Mechel, the country's largest miner of steelmaking coal, is considering acquiring shares in Raspadskaya as soaring demand for the commodity spurs expansion, said three people with knowledge of the matter.
Mechel may offer to exchange shares in its coal unit for Raspadskaya stock, said the people, who declined to be identified because the information is confidential. Raspadskaya management and steelmaker Evraz Group, which hold a combined 80 percent stake, are seeking money rather than shares and have refused to study the idea, the people said.
Yekaterina Videman, spokeswoman for Mechel, and Alexander Andreyev, spokesman for Raspadskaya, declined to comment. Evraz's press office also declined to comment.
Mechel, owned by billionaire Igor Zuzin, plans to expand facilities and add assets as rising coal demand from steelmakers drives up prices for the raw material. The company said Dec. 14 that it expects coal prices to jump about 30 percent in 2011 from the 2010 average, supporting its program to raise output 15 percent.
Raspadskaya management and Evraz, holding 40 percent each in Raspadskaya, have hired Deutsche Bank and Morgan Stanley to find a buyer for their shares, two people said last week. Evraz subsequently said it's considering what to do with its stake, while Raspadskaya management, led by chief executive Gennady Kozovoi, said it's "providing necessary support to Evraz in its strategic review."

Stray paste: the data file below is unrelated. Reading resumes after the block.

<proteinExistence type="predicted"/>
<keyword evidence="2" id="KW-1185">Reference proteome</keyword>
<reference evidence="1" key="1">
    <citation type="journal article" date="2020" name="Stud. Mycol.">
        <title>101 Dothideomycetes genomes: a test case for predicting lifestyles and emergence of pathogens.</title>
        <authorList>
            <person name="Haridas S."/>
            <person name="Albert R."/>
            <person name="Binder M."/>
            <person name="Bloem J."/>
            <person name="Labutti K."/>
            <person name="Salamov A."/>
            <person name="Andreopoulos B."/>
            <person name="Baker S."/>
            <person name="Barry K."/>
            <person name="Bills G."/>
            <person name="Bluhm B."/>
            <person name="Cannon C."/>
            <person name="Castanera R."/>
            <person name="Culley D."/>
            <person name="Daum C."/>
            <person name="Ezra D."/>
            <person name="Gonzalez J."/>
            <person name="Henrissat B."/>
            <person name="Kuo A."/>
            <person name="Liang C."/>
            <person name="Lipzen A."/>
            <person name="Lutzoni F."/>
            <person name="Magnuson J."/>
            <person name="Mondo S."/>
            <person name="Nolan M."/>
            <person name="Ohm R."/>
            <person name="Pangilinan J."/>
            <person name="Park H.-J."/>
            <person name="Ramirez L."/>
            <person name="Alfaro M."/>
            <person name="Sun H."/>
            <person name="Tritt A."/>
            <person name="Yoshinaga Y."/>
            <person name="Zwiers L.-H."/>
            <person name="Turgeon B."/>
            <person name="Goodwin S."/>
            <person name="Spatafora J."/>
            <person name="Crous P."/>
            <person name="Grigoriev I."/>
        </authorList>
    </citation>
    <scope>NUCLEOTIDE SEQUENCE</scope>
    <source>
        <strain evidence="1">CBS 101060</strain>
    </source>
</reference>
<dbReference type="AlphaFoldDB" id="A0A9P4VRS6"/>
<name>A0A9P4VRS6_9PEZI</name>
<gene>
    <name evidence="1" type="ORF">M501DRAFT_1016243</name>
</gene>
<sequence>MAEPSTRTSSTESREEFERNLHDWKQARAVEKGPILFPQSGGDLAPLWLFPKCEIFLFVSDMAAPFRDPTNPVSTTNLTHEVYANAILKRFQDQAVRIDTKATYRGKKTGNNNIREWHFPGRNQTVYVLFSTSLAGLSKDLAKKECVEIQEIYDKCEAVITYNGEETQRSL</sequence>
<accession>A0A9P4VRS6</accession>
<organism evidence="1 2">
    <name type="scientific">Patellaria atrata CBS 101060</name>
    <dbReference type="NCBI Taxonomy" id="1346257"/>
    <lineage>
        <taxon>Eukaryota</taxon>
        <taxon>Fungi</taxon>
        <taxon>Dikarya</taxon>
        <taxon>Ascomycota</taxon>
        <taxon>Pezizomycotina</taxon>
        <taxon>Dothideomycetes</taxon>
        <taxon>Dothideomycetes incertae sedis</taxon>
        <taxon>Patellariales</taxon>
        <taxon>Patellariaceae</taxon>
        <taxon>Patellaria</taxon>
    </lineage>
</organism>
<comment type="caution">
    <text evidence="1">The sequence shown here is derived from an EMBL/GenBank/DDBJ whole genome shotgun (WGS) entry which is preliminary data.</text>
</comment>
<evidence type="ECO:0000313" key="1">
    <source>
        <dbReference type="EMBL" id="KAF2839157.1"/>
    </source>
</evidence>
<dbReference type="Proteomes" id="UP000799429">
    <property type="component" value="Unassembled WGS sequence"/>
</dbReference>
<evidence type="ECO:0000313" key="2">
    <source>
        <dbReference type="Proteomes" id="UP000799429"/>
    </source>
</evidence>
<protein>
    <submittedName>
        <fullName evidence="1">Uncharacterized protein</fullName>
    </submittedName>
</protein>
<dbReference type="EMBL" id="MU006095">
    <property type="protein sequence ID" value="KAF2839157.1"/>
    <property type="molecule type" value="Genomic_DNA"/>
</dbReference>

Evraz has been seeking to cut the $7.9 billion of debt it built up through acquisitions in North America and elsewhere from 2007. Last April, it sold the Koksovaya coal mine to Raspadskaya and said a month earlier it was considering selling high-cost mines in Siberia to ArcelorMittal.
Raspadskaya, Russia's largest producer of steelmaking coal in 2009, slid to fifth place last year after reducing output by 32 percent to 7.16 million tons as explosions in May crippled its flagship mine in Siberia and killed 91 people.
The company's shares sank 23 percent in the month following the blasts, and have since rallied 39 percent.
"Prices are high as well as the capitalizations of coal companies," said Dmitry Smolin, an analyst at UralSib Capital in Moscow. "It will be hard for Evraz and Kozovoi to find a buyer for Raspadskaya now," he said, adding that it's unlikely Mechel will buy the shares because it has $6.8 billion of net debt.
Mechel could raise funds for the purchase by pursuing an initial public offering of its coal unit, said Kirill Chuiko, an analyst at UBS in Moscow, adding that the government wouldn't allow the acquisition of Raspadskaya by Mechel's international competitors.
The coal unit may be valued at $15.6 billion in an IPO expected in early 2012, Morgan Stanley said in a Feb. 9 report. Mechel said in November that it hadn't decided on a possible time frame for selling shares.